Menai, who graduated in 1997, is now a project manager for Kent County Council. She says: ‘I joined Kingfisher Retail and subsequently WHSmith. I then worked for a charity and finally moved to local government. The training in logical thinking and a questioning approach I developed while studying for my degree have been invaluable. ’

For more information about careers after Oxford, please see p 122 [Transcriber’s Note: page number of the printed edition. End of note].

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LARGEST Classics Faculty in the world


As the largest faculty of Classics in the world Oxford can offer an unparalleled range of undergraduate (and graduate) courses, catering for a huge range of interests.

Course IA


(Latin and Greek, for those who have studied Latin and Greek to A-level or equivalent)

Terms 1–5 Courses


  • Homer’s Iliad

  • Virgil’s Aeneid

  • A special subject in Philosophy (ancient or modern)

  • A classical special subject: literary, historical, archaeological or philological

Work on the Greek and Latin languages

Terms 1–5 Assessments


First University examinations IA:

Ten papers, including four language papers (Latin and Greek)


Terms 6–12 Courses


Choose eight options from more than 80 in the following subjects (no area is compulsory); in most of these subjects it is possible to offer an undergraduate thesis in place of one of the papers:

  • Philosophy (choose up to five), ranging from Plato’s Republic to the Philosophy of mind: for a full range of options see: ox.ac.uk/undergraduate/courses/philosophy.html

  • Greek and Latin literature (choose up to five)

  • Greek and Roman archaeology (choose up to two, plus a thesis if you wish)

  • Philology and Linguistics (choose up to two, plus a thesis if you wish)

  • Second classical language: Course II students can take up the second classical language if they wish (will count as two papers in the final exam)

Terms 6–12 Assessments


Final University examinations: eight exam subjects taken, with the possibility of offering one paper as a thesis. For some Literature options instead of a three- hour paper, assessment involves the composition of one long essay over a three-week period.

Course IB


(Latin and Greek, for those who have studied only Latin to A-level or equivalent)

Terms 1–5 Courses


  • Homer’s Iliad

  • Virgil’s Aeneid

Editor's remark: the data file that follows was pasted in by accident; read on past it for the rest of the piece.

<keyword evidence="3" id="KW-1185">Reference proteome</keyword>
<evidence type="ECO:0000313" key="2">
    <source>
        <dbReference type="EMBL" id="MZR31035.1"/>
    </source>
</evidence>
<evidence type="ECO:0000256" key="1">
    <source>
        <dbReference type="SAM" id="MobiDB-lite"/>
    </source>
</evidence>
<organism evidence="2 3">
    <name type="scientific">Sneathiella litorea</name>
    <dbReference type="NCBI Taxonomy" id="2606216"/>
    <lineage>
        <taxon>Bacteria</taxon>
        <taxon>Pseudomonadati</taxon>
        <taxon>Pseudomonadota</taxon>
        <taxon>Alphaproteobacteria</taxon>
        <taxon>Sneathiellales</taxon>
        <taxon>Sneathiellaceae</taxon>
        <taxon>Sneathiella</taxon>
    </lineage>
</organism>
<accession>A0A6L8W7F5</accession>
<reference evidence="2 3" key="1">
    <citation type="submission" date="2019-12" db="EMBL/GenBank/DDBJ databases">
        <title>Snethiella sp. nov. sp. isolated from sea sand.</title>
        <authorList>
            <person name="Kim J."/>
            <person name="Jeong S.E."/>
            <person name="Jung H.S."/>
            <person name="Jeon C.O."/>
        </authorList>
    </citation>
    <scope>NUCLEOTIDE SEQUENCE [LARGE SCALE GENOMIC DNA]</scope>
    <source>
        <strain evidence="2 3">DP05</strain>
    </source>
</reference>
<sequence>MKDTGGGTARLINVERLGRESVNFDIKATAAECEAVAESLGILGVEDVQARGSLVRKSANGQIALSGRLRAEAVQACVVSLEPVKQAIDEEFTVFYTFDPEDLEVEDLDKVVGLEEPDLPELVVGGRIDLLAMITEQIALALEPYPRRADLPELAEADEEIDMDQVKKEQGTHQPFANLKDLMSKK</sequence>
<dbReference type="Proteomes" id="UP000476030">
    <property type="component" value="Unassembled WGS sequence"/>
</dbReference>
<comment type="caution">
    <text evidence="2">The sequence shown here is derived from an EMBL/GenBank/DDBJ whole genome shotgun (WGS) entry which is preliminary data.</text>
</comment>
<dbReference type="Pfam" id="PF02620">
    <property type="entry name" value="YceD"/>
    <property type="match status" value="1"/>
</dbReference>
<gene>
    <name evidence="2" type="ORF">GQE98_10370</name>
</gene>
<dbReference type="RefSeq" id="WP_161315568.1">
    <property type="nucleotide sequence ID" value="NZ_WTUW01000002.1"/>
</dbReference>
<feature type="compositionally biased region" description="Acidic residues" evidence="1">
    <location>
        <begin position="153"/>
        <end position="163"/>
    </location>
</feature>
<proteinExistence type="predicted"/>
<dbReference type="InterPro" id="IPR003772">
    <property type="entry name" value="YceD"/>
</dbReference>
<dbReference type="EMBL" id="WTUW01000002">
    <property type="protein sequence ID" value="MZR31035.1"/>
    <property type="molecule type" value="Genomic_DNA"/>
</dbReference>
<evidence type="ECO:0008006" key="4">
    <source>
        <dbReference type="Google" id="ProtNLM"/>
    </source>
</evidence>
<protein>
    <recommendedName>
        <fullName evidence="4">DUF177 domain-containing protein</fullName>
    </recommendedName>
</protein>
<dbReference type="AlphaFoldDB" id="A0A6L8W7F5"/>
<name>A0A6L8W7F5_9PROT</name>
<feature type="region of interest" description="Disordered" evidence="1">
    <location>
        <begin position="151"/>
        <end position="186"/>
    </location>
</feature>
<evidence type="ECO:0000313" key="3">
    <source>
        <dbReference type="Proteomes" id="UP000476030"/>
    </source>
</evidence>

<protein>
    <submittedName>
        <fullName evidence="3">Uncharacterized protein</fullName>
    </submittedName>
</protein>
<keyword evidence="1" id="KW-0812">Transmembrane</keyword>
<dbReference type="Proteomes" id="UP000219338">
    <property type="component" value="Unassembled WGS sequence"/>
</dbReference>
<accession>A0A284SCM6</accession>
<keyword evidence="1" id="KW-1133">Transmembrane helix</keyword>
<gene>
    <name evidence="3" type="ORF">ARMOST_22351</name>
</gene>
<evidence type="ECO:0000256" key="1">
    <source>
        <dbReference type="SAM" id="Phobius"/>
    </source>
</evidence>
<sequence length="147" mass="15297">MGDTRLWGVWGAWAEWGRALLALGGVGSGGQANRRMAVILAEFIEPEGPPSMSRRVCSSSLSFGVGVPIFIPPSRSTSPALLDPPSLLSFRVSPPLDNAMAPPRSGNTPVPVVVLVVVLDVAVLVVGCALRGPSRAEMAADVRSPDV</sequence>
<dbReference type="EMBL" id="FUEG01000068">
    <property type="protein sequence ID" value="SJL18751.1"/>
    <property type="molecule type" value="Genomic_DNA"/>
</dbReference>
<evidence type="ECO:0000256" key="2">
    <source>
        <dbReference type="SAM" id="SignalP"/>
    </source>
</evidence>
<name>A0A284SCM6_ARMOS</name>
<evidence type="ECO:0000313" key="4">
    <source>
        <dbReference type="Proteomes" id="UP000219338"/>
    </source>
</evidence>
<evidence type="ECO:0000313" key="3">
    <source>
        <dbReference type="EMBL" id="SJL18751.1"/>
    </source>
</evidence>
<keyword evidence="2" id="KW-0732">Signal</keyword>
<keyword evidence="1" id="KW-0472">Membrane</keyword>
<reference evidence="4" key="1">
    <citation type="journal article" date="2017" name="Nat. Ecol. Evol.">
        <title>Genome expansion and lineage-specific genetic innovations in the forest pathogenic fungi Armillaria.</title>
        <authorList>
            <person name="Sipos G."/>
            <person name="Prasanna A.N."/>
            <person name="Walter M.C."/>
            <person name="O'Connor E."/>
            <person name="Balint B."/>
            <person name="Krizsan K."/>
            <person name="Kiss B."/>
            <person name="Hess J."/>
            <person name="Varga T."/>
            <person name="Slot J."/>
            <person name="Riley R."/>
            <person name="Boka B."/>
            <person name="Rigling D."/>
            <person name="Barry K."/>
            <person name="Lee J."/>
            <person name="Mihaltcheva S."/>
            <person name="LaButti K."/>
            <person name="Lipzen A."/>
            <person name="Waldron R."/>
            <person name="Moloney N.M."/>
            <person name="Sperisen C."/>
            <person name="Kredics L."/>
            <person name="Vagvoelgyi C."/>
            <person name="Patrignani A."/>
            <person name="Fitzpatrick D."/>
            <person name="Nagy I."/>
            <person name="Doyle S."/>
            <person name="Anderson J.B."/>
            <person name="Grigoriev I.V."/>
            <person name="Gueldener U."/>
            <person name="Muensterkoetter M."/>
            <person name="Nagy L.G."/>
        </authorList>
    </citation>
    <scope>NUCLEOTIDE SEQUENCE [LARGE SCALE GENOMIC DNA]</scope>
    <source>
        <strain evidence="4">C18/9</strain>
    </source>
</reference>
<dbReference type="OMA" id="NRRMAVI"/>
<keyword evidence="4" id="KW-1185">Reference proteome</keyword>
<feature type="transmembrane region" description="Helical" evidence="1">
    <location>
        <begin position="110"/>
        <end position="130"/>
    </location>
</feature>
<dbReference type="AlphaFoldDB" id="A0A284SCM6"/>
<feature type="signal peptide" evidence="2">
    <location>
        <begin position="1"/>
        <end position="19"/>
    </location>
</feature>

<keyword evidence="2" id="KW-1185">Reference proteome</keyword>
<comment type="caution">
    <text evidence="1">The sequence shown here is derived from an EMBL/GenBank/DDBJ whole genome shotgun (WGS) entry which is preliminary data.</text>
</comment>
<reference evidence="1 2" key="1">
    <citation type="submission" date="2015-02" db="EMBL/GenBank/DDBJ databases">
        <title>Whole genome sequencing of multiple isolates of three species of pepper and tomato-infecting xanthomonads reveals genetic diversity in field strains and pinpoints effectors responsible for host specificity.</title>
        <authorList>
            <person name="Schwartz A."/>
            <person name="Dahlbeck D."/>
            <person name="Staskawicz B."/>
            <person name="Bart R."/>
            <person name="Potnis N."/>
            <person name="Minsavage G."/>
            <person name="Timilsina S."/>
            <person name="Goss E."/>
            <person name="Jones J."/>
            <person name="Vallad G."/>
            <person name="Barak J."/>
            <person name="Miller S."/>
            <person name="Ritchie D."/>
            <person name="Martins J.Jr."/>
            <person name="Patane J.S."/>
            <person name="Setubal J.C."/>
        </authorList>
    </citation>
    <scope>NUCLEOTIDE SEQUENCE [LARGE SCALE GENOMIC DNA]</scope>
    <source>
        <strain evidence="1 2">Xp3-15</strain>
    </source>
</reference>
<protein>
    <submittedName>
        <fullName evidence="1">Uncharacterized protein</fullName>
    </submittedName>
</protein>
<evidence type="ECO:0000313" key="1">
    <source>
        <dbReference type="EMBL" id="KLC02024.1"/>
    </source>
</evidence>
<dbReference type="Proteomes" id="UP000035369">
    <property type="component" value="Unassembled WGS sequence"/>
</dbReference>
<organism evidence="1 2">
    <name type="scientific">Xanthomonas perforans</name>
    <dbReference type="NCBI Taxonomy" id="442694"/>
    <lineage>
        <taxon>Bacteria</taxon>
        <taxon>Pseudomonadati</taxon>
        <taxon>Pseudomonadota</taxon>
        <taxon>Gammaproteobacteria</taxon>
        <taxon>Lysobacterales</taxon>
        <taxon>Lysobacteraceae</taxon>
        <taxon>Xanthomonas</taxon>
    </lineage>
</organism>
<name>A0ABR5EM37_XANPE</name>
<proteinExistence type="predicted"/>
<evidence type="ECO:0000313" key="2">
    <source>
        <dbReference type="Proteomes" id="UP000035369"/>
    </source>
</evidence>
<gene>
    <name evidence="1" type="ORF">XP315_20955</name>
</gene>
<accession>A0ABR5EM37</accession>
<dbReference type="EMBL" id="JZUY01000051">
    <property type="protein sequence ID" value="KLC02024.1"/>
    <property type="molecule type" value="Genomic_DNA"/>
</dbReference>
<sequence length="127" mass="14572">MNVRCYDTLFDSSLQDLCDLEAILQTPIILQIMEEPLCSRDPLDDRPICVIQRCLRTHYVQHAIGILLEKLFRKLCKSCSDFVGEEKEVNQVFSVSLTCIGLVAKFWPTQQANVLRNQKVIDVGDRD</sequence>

• Texts and contexts: integrating literary, archaeological material

  • A special subject in Philosophy (ancient or modern)

  • A classical special subject: literary, historical, archaeological or philological

Work on the Greek and Latin languages

Terms 1–5 Assessments


First University examinations IB:

Ten papers, including four language papers (Greek language work at a less advanced level than IA, Latin at the same level as IA)


Terms 6–12 Courses


Choose eight options from more than 80 in the following subjects (no area is compulsory); in most of these subjects it is possible to offer an undergraduate thesis in place of one of the papers:

  • Greek and Roman history (choose up to five): some are period papers, others topic-based

  • Philosophy (choose up to five), ranging from Plato’s Republic to the Philosophy of mind: for a full range of options see: ox.ac.uk/undergraduate/courses/philosophy.html

  • Greek and Latin literature (choose up to five)

  • Greek and Roman archaeology (choose up to two, plus a thesis if you wish)

  • Philology and Linguistics (choose up to two, plus a thesis if you wish)

  • Second classical language: Course II students can take up the second classical language if they wish (will count as two papers in the final exam)

Terms 6–12 Assessments


Final University examinations: eight exam subjects taken, with the possibility of offering one paper as a thesis. For some Literature options instead of a three- hour paper, assessment involves the composition of one long essay over a three-week period.

Course IC


(Latin and Greek, for those who have studied only Greek to A-level or equivalent)

Terms 1–5 Courses


  • Homer’s Iliad

  • Virgil’s Aeneid

  • Texts and contexts: integrating literary, archaeological material

  • A special subject in Philosophy (ancient or modern)

  • A classical special subject: literary, historical, archaeological or philological

Work on the Greek and Latin languages

Terms 1–5 Assessments


First University examinations IC: